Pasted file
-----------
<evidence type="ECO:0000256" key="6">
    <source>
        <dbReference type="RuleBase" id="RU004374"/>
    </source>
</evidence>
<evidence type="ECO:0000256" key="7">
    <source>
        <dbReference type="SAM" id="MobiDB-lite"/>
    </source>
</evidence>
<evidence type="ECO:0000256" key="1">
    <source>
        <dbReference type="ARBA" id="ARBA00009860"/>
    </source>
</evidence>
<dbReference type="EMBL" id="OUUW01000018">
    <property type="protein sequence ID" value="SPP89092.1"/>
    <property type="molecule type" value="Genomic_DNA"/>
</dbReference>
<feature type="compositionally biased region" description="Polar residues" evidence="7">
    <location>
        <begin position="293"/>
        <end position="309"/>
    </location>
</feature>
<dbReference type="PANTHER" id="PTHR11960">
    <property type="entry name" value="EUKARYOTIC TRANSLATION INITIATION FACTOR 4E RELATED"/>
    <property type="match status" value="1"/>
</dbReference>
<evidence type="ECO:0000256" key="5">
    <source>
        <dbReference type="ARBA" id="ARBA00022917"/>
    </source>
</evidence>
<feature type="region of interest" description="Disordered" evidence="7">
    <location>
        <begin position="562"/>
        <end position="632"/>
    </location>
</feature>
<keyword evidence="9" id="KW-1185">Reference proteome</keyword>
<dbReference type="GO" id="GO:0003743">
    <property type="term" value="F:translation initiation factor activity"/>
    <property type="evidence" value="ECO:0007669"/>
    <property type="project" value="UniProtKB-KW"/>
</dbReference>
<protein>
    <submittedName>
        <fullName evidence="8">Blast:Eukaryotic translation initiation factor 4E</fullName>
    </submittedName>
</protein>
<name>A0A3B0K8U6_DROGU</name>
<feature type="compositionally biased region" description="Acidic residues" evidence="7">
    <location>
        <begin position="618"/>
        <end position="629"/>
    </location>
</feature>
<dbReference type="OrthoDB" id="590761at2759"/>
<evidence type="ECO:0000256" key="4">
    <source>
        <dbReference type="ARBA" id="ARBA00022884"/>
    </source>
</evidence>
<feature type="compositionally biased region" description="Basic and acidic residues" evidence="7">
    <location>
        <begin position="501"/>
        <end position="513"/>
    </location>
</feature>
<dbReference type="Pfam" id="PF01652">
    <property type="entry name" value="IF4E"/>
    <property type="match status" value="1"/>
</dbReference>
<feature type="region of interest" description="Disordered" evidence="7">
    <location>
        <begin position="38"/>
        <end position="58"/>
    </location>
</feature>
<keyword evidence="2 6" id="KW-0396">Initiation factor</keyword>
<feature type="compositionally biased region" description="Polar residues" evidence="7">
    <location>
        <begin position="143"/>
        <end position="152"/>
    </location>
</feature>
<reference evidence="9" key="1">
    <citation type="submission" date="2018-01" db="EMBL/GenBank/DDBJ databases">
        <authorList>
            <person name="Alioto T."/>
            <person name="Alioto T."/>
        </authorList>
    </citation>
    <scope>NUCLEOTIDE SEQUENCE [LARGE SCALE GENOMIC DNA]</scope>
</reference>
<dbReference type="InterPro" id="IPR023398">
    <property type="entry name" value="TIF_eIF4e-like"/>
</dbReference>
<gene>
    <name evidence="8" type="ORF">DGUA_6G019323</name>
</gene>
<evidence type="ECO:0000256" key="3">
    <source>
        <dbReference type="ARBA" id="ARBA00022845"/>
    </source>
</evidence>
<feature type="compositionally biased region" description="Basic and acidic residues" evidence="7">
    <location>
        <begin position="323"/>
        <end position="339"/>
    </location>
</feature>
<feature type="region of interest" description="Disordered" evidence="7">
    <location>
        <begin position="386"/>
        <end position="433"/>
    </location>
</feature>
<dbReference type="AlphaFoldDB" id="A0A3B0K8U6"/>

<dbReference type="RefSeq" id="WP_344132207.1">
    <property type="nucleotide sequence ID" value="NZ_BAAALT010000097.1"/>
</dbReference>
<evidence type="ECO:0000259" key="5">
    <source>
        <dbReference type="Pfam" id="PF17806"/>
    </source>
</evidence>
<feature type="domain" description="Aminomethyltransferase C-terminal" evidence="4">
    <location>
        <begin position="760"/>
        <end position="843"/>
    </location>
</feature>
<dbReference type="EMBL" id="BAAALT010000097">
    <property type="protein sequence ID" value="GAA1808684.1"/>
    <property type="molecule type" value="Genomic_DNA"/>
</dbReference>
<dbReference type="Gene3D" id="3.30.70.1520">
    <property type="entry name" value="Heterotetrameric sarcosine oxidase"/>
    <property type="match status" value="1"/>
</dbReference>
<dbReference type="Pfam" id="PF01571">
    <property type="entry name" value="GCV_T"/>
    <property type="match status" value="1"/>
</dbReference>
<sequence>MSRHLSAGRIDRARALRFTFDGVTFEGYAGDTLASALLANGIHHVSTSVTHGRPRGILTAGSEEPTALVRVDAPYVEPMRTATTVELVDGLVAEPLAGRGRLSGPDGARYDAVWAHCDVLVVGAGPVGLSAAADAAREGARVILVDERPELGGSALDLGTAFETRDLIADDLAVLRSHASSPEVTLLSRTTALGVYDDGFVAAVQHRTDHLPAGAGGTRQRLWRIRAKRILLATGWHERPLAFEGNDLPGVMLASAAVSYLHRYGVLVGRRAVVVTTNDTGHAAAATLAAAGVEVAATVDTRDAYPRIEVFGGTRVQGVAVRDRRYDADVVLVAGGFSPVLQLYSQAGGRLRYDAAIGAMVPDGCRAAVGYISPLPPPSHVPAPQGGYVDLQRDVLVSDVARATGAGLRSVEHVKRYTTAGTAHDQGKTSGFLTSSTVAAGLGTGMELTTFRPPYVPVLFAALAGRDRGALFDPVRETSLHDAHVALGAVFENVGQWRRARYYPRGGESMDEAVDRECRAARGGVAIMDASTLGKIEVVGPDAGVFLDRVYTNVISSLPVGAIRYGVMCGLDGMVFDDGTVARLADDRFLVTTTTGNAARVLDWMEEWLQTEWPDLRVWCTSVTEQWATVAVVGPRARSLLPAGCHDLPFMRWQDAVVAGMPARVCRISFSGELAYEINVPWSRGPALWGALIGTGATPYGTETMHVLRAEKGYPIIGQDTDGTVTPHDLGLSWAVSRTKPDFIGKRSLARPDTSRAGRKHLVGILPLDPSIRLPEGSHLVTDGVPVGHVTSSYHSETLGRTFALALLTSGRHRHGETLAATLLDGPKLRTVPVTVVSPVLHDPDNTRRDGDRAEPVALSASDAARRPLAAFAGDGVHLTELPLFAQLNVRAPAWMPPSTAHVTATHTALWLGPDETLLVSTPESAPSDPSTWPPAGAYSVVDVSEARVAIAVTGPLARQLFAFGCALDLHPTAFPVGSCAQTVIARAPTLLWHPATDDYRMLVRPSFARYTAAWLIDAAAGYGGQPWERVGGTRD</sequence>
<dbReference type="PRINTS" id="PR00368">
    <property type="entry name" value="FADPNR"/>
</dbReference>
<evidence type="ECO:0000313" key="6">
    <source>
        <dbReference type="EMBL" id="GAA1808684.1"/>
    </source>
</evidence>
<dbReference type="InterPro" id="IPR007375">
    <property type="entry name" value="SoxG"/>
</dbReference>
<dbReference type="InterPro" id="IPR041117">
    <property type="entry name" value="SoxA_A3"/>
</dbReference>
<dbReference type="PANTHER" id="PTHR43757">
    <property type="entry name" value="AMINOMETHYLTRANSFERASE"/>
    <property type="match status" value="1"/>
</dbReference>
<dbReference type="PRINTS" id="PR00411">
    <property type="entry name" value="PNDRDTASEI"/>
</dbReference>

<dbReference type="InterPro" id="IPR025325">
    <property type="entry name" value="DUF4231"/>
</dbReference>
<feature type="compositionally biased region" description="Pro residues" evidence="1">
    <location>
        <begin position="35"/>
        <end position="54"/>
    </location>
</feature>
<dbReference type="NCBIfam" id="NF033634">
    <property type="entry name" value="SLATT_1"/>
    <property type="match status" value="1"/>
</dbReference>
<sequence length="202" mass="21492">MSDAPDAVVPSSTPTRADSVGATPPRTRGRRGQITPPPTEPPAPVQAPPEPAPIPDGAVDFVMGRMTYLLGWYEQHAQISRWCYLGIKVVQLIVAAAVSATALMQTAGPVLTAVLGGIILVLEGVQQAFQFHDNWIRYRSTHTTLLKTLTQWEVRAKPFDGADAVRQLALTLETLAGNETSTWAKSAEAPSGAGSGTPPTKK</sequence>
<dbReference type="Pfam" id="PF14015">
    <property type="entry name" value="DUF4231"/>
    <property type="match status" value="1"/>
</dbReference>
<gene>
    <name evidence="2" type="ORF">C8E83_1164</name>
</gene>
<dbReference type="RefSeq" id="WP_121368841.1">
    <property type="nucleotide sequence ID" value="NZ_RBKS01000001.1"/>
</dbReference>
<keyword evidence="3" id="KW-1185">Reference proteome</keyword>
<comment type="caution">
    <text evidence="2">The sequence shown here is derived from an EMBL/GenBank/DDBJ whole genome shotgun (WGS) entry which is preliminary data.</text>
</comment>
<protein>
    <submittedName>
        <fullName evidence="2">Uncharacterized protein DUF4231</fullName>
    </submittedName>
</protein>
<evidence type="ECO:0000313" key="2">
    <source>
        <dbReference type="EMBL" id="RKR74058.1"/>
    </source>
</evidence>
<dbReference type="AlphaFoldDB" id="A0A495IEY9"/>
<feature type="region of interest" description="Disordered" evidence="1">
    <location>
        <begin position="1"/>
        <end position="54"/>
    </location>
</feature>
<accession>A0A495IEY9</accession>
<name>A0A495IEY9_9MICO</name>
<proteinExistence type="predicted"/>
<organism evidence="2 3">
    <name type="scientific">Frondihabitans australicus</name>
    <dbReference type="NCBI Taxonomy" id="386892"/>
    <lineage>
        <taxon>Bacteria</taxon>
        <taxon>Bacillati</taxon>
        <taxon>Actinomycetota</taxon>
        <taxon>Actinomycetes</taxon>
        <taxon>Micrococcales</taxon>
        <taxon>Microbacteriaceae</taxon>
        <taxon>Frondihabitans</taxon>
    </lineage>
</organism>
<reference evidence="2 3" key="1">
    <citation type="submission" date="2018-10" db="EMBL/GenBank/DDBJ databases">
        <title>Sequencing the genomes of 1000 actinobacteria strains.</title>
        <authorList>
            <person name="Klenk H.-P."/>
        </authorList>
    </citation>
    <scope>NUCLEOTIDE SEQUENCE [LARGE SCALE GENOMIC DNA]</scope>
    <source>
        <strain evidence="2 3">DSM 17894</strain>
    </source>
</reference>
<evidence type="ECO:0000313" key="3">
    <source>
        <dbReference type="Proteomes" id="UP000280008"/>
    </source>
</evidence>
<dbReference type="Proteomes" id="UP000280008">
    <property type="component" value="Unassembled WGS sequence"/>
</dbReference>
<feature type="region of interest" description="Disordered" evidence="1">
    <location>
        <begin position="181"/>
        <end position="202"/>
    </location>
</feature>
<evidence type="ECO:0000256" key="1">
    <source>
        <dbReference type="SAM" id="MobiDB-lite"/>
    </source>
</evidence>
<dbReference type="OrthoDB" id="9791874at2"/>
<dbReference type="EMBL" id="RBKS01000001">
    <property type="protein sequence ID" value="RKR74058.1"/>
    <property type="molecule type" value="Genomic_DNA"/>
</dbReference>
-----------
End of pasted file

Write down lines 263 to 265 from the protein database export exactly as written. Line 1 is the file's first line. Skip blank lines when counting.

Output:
    <property type="protein sequence ID" value="RKR74058.1"/>
    <property type="molecule type" value="Genomic_DNA"/>
</dbReference>